High Holy Days: Does the Earth really matter?

Rosh Hashanah is traditionally understood as the anniversary of the creation of Adam from Adamah --- the Hebrew that might most accurately, though clumsily, be translated into English as "Human Earthling" born  from "Earthy Humus." (The intertwining of these words is far closer to the truth of the relationship than the word "environment," which means something "out there" -- in the environs.) 
So, to traditional Torah readings for the day we might add Genesis 2: 7:  "And YHWH [the Name of God that can only be pronounced by breathing with no vowels, thus "Yahhh, Breath of Life"] formed the earthy-human from the humus-earth and blew into his nostrils the breath of life;  and the human-earthling became a living being."

Notice that in moving from earthiness to humanness, the human loses the "ah" – a breath-sound – at the end of Adamah, and takes on the more conscious independent breathing received from God.
 This replicates the process of birth in which at first the fetus has an unconscious gift of breath from Mother through the placenta; loses this breath as s/he is born; and regains a separate, more conscious breath by, usually, being gently tapped by an adult.  
 This reading would then lend itself to exploration of the relationship between "adam" and "adamah" today – especially since the story of Eden (which follows) is about alienation from the earth resulting from a greedy attempt by the human to gobble up all earth's abundance, without self-restraint.
 There is a way to echo and enhance this passage on Yom Kippur.

In some communities, on Yom Kippur there is a tradition of full prostration of all or many congregants during the Avodah service, imitating what the ancient Israelites did at the Temple while the High Priest breathed God's Name.  If this were done outside and allowed to last 18 minutes, it would reconnect  adam with adamah, the human-earthlings with the earth.  It could help us commit ourselves to redeem the relationship in our generation.
For the ceremony of Tashlich on Rosh Hashanah afternoon, Jews leave their synagogues to go to nearby lakes and rivers to cast small objects (traditionally bread crumbs) into the water.  Traditionally, they recite a passage: "You [God} shall cast [Tashlich} all their sins into the depth of the sea."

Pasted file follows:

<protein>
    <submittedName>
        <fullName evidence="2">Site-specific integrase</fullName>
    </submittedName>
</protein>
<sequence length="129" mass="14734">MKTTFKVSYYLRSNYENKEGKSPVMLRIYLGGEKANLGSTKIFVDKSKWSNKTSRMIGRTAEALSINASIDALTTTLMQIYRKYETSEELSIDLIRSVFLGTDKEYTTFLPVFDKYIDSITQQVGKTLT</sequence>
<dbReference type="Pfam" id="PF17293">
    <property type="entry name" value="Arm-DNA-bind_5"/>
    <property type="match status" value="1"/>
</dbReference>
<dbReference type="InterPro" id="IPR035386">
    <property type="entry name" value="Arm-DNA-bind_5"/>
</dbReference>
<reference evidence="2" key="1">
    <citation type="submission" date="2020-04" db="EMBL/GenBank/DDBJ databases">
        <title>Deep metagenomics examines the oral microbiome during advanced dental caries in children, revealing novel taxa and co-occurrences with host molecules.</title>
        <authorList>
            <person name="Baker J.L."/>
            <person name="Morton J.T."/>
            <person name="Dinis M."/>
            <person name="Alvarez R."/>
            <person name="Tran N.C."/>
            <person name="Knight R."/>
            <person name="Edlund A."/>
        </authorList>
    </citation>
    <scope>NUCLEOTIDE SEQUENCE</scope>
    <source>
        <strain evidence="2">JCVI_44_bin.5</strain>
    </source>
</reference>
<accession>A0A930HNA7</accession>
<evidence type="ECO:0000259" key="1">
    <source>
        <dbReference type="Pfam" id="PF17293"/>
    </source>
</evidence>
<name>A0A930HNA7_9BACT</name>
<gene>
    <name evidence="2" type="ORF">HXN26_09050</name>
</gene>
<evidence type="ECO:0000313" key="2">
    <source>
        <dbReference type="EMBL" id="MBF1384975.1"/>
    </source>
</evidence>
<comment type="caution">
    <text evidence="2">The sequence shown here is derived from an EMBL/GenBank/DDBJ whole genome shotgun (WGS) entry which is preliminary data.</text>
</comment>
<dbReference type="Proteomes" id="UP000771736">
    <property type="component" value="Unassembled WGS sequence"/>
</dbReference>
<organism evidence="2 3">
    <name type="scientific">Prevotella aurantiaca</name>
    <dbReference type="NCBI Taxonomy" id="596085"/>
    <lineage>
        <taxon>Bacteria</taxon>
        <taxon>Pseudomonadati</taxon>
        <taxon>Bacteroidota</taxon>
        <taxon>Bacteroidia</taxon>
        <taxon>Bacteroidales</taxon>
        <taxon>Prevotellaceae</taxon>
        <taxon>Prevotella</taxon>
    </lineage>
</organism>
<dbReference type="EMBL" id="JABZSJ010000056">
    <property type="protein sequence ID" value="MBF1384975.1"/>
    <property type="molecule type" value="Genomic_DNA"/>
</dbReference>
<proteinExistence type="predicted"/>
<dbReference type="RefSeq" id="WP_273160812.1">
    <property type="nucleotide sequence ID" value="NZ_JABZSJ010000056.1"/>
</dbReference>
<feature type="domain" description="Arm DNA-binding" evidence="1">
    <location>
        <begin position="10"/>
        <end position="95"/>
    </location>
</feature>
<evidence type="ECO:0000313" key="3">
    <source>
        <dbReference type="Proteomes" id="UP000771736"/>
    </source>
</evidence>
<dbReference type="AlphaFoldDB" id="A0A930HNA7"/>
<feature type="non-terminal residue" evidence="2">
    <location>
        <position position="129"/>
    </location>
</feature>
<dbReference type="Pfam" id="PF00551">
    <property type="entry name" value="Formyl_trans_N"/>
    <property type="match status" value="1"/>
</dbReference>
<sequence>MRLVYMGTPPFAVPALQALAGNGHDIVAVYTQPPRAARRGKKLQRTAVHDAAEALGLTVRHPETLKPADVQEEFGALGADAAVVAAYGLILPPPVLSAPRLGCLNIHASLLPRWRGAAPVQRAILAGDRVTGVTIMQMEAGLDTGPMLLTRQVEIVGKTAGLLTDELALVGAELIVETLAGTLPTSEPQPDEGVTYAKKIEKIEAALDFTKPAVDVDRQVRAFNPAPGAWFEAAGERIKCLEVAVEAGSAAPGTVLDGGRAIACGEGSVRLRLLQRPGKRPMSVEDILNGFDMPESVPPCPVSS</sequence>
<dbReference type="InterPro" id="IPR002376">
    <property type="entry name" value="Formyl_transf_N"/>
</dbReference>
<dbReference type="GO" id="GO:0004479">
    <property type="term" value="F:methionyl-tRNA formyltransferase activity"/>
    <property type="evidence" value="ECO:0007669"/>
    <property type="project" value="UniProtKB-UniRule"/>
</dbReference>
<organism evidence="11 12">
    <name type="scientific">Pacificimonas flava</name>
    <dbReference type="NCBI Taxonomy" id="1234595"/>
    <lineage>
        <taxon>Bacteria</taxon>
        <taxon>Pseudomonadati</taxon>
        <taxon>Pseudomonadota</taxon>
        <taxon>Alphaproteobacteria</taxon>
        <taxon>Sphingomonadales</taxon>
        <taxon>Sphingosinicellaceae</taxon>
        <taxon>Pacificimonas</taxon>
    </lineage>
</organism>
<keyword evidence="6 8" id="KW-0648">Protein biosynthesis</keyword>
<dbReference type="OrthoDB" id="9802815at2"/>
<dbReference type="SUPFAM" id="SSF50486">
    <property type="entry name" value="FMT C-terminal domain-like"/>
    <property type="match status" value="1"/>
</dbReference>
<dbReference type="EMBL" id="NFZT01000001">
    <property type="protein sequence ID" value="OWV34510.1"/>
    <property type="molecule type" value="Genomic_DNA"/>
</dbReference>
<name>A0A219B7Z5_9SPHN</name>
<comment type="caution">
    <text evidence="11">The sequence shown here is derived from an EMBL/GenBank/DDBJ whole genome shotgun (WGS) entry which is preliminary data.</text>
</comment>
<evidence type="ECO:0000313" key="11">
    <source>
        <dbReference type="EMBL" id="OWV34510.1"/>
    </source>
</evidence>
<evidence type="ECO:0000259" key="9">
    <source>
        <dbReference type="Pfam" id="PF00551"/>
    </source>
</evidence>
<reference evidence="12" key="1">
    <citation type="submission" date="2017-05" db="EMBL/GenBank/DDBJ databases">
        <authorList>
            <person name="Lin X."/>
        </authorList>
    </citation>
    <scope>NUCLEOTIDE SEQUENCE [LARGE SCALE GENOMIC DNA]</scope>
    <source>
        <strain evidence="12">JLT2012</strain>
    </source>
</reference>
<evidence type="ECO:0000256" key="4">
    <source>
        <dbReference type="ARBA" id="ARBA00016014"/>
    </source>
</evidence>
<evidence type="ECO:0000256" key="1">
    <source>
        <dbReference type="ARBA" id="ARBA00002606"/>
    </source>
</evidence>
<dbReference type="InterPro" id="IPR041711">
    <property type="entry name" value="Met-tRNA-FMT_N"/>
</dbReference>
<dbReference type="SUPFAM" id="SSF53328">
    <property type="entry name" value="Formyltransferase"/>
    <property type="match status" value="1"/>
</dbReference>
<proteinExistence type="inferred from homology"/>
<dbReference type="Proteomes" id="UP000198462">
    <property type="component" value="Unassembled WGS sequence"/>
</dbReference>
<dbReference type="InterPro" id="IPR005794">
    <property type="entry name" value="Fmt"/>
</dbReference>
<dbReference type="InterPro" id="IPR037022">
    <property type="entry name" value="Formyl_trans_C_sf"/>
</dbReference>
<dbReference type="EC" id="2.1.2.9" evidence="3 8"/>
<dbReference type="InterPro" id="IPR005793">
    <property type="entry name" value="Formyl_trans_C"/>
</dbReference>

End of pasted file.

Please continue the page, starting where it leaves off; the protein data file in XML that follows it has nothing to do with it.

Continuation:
For centuries many rabbis opposed this custom for fear  that people would think this "magic"  would be enough to atone for their misdeeds, instead of correcting their action and making amends with their neighbors.

But the people insisted – perhaps because this was their one opportunity to get out in the open, among trees and streams, to celebrate the God Whose Torah is written not only on parchment but in grass and squirrels and fish and wind.
Today we know that there is no "away" to cast our misdeeds against the earth –-- "downstream" is just another part of our planet. And we know that organic matter like bread crumbs can disrupt the eco-balance of the river; so we might use pebbles instead.
Just as Hagar did not "cast" her son Ishmael away but tried to renew and transform his life, just as God did not "cast" Jonah away but sought to transform him – so we might say aloud that our "casting" is not to get rid of our misdeeds but to transform the energy in them toward good.
In later letters, we will unfold the Earthy aspects of Sukkot and Shabbat Noach  -- that story of a disastrous planetary Flood, followed by the Rainbow Sign of love and healing.
Don't forget to register for enjoying Rosh Hashanah and Yom Kippur at Elat Chayyim/ Isabella Freedman with Phyllis, Shawn, Simcha, and me: Click here. 

 Shalom, salaam, peace – Arthur



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